you sit in this room
and play with toys:
rapt in imagination,
the floor turns into
woods and creeks,
as you, in combination
with songs you've heard
and words you know,
tell how, out past the swingsets
there's a tale of fall,
and a magic train,
and a magic prince and princess
As a kid, I was frequently told by my parents that imagination was better than toys. I thought that the ideal combination was to perhaps have some of both, but that wasn’t a viewpoint my parents found particularly productive. So I would head out in the yard to “use my imagination”.
As I have watched my grandchildren (currently ages 16 months to 10 years) grow, it is interesting to to see the different ways in which their imaginations manifest. Or the different things that might kindle their imaginations.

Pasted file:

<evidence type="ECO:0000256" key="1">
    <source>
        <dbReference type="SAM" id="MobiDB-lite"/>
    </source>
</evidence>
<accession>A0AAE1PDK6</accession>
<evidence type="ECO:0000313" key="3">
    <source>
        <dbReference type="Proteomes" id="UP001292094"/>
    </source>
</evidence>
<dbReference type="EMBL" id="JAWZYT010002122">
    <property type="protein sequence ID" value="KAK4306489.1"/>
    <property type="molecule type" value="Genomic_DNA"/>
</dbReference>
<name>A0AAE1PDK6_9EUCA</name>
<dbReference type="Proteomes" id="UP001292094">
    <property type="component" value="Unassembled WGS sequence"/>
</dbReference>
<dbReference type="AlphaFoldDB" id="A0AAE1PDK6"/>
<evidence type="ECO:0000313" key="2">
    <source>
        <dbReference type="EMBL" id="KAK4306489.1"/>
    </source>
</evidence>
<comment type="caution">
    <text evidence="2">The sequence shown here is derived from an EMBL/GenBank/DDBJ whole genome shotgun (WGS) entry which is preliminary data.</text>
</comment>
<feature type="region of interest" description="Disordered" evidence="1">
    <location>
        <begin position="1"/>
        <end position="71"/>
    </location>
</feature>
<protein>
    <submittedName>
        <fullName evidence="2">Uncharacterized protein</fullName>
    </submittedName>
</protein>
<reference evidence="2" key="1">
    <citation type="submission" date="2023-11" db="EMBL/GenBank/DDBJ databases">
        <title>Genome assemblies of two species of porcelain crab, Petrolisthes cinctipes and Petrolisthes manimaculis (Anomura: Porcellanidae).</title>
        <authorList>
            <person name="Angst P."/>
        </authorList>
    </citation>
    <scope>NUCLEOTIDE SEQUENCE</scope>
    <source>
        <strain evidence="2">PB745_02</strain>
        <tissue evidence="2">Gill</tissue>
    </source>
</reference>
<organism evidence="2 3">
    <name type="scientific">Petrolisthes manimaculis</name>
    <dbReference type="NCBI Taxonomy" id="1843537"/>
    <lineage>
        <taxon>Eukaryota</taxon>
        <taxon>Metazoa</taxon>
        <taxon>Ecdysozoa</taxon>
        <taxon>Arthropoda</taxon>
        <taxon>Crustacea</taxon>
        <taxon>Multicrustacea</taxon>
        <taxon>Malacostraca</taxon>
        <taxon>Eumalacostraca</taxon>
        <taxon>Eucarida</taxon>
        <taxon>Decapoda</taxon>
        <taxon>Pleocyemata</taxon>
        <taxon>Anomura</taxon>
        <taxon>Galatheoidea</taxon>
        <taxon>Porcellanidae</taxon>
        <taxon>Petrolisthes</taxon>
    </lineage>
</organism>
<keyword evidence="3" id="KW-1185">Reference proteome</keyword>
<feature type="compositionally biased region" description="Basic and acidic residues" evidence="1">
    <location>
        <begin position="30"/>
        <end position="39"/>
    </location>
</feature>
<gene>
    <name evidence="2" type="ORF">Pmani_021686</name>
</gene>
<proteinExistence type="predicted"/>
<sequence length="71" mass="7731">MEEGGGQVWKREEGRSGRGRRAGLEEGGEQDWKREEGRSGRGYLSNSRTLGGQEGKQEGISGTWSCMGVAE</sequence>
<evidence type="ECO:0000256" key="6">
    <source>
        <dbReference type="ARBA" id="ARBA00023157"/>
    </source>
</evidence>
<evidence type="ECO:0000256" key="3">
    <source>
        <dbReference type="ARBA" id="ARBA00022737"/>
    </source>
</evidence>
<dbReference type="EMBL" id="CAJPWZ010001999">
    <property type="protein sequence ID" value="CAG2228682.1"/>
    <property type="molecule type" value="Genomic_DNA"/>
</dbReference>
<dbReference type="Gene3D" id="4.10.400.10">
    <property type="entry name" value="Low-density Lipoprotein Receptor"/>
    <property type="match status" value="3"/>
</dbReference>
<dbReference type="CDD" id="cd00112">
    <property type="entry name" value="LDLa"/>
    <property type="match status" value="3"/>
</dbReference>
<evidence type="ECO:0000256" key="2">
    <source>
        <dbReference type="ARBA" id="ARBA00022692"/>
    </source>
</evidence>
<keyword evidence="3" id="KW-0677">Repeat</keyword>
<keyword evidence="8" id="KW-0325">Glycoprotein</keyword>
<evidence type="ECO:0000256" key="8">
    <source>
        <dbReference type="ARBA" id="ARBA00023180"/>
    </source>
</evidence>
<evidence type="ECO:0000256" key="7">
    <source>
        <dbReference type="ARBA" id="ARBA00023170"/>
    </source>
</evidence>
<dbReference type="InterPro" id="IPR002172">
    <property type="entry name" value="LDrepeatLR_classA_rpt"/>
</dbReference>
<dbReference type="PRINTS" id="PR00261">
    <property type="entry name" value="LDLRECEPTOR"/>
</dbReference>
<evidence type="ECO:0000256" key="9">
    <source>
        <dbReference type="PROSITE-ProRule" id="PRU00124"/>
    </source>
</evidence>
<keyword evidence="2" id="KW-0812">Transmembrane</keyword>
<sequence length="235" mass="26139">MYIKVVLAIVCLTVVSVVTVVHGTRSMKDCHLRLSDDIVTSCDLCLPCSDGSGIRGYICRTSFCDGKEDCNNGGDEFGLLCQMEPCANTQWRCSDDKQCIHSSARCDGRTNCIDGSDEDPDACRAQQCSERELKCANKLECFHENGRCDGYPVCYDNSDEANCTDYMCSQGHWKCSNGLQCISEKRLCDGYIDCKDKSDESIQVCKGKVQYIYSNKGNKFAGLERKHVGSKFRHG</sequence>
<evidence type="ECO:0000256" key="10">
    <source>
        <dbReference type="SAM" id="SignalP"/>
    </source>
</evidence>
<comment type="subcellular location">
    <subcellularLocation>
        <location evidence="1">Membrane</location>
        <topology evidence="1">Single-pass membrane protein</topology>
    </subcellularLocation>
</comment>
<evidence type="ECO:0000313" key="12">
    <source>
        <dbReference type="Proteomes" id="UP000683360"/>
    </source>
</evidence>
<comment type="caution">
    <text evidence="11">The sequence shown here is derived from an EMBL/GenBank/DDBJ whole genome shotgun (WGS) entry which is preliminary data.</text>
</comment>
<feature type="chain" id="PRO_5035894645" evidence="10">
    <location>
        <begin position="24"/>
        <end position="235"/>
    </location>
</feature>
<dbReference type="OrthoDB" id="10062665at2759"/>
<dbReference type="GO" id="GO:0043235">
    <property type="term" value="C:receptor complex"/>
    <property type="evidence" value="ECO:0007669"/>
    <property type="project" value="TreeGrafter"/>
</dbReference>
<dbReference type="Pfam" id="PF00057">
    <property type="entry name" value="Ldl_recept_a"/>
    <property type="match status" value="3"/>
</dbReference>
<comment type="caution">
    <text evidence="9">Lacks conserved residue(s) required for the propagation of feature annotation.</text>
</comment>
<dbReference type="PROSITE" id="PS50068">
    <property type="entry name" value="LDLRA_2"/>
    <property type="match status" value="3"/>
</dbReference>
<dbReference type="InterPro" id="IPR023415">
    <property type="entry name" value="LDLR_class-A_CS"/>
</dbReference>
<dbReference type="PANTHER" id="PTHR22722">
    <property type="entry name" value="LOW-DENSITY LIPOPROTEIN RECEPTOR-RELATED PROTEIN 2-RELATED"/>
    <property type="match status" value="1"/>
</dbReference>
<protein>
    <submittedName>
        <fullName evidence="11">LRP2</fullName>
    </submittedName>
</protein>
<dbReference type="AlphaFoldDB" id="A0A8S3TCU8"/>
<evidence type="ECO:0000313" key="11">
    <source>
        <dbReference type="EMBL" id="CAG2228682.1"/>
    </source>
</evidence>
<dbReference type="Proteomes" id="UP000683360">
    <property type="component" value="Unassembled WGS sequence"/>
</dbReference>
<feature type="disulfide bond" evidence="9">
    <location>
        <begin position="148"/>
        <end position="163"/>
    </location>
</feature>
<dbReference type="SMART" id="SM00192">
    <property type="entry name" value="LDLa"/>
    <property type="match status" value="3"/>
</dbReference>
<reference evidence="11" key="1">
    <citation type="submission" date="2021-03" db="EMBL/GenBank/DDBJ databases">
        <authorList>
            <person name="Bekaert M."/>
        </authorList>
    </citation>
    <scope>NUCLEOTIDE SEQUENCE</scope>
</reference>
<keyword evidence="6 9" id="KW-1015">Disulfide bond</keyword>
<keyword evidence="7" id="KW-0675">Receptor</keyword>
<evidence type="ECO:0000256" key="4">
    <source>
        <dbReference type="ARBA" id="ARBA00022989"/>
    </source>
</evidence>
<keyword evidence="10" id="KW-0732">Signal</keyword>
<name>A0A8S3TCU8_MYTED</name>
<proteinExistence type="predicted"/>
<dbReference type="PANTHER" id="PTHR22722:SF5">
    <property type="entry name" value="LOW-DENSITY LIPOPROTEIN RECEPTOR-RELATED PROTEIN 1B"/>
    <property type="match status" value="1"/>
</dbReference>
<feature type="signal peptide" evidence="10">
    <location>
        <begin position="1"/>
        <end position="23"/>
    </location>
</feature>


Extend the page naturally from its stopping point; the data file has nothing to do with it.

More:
I told three of them a story a few years ago about going to get a ball that went over the fence as a kid, and finding a stairway in a tree in the neighbor’s yard that led to a humongous underground cavern with a city in it.
They all remember that story. And they’ve modified it over the years with details of their own, which was the idea.
In many ways, stories belong to their hearers (or readers) more than their tellers (or authors) — something that can make earning a living as a storyteller rather difficult. The owners of fictional franchises with rabid fanbases often feel that those fanbases act a little more entitled than might be ideal. But, when you tell a good story, it will change people.
Because that’s what art does.